A related issue, hardware sizing, is sometimes arrived at after making an estimate about the size of the applications and the appropriate topology selection. In contrast, there may be situations where topology selection is already constrained by the existing hardware. While fine-tuning the live applications for factors such as those mentioned above, a trial and error approach to arrive at a final optimal solution is unavoidable. When the number of users increases, it is necessary to add extra server instances to cater to the increased user requests and also to load balance across the machines.
In a multi tier system, it is possible to deploy software artifacts of different layers in a multitude of permutations and combinations. This is compounded by the fact that the hardware platform can be distributed with each platform catering to a subset of the user groups. One example in which this is required is with large organizations that are located across the globe. By contrast, for small organizations, there is a need to deploy the application in a minimum mode configuration with all layers resident on the same physical hardware. During deployment, the application architecture in terms of component interaction, the organizational structure in terms of functions performed in different organization units, as well as the hardware topology in terms of servers hosting different layers, must all be balanced and correct for the proper functioning of the application. The use of manual systems to deploy such complex applications with a lot of interdependencies is fraught with dangers (such as missed elements), and do not explicitly formalize software deployment and roll out.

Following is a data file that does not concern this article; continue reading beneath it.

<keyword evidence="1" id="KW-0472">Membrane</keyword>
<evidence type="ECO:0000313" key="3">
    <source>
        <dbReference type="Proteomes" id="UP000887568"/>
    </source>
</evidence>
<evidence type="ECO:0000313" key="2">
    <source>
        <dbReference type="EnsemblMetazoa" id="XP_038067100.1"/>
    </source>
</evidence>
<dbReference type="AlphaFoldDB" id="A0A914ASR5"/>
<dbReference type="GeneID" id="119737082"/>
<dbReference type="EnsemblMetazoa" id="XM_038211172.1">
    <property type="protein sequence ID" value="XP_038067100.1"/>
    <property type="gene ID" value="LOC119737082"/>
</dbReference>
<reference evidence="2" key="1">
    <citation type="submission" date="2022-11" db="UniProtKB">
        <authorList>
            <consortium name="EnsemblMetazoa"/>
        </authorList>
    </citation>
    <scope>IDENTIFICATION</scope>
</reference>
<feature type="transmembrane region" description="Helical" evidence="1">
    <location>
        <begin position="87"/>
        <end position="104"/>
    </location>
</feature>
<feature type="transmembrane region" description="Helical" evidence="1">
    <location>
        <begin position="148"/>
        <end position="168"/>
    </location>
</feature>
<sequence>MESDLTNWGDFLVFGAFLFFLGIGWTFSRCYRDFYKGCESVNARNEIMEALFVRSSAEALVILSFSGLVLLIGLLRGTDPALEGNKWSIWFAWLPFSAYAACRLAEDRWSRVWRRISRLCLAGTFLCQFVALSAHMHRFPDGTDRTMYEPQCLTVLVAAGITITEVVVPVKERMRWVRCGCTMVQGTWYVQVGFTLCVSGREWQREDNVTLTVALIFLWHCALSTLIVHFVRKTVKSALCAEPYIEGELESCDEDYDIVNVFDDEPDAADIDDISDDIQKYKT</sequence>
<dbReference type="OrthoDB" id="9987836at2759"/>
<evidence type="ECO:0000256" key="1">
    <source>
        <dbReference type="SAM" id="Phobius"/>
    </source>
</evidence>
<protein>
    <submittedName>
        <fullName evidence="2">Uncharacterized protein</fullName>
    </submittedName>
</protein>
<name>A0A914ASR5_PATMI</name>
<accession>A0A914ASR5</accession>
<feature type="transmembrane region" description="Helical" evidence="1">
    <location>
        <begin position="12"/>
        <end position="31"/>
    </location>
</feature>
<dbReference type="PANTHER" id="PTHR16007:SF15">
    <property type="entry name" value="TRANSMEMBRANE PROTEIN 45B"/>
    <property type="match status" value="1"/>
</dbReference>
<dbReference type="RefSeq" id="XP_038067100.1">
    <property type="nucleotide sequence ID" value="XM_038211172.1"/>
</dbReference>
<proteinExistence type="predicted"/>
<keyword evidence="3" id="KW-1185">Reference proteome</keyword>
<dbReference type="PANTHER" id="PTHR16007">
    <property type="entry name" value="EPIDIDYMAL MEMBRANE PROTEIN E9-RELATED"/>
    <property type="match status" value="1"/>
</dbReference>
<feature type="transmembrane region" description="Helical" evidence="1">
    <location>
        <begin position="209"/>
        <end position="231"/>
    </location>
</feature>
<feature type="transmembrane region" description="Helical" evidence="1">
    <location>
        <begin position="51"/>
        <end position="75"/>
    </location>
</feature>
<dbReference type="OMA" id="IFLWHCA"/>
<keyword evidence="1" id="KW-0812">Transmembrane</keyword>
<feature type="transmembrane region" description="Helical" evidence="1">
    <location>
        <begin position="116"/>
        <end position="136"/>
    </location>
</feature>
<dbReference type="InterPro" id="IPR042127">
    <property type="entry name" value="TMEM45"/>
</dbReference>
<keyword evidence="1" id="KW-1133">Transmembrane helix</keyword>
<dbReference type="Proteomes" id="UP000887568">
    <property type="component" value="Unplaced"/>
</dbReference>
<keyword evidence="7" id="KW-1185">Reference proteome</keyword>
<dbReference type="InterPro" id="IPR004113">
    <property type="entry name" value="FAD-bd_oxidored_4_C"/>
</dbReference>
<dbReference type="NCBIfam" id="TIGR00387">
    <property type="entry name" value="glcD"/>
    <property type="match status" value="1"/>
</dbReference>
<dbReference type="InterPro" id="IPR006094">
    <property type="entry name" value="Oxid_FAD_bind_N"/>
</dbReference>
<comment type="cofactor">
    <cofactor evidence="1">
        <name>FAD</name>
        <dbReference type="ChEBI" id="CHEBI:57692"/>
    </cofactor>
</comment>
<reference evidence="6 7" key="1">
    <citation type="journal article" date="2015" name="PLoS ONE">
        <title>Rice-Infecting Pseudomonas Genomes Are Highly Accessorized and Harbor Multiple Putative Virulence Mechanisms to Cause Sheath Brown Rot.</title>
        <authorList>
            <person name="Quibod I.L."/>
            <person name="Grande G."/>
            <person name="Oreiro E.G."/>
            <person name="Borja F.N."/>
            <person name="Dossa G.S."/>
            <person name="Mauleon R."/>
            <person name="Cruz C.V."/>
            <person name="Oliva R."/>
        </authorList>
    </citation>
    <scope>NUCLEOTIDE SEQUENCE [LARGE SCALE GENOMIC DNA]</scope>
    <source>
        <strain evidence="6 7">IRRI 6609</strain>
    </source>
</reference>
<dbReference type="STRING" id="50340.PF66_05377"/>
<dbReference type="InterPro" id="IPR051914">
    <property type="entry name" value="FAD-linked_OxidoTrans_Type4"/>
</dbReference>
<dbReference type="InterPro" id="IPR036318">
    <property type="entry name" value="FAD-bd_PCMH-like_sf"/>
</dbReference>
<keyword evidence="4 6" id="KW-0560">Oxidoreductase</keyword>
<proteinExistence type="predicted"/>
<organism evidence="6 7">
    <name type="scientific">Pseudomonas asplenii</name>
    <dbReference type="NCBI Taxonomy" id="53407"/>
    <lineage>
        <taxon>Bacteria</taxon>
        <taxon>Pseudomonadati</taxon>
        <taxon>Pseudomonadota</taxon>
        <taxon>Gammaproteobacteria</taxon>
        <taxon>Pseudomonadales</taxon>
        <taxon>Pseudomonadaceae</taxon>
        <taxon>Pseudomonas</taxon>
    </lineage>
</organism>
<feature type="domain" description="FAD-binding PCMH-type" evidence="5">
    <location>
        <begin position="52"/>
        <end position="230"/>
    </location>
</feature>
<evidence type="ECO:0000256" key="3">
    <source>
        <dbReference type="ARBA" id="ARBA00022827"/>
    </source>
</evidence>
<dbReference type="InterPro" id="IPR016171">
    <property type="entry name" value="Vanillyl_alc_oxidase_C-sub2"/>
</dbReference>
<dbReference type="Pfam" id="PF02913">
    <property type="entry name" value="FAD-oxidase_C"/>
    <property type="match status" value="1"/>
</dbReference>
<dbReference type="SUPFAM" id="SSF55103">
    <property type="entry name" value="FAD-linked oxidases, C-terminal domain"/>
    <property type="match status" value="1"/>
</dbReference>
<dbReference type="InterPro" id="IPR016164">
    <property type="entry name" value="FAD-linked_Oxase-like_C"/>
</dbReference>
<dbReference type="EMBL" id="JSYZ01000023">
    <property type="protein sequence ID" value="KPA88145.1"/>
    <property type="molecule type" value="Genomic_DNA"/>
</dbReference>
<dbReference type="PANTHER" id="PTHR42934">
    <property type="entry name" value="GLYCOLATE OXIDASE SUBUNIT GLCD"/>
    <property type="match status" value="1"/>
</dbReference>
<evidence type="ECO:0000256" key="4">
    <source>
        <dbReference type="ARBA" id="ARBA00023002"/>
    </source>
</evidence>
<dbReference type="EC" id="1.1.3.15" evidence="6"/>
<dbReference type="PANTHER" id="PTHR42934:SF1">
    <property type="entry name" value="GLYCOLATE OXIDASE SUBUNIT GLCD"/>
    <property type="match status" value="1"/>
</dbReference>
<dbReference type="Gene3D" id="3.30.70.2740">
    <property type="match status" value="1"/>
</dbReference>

Additionally, current practices and tools for software deployment deal with only the technical aspects of deploying software onto the respective hardware structures, and the administration of access specifications to business functions and users is disjoint. Moreover, when there is a reorganization and consequent redeployment, existing practices are cumbersome and are dependent on detailed manual documentation of deployment maps. The current set of technologies and distributed processing schemes make the task even tougher.
An embodiment of the invention uses a model-driven software development and deployment scheme to automate deployment of software. From information captured in the model, a deployment scheme can be developed according to the topology selection.
The topology of the hardware is also captured in the model at block 110. This includes the details of machines on which the software will run, and their configuration information like operating systems and IP-addresses. The topology of the software includes the type of the application server and the necessary application server instances in each machine, which is captured along with the layer information (e.g. presentation layer, middle layer, and resource manager layer) at block 115. In block 120, the necessary details about databases and database servers are also captured in the model.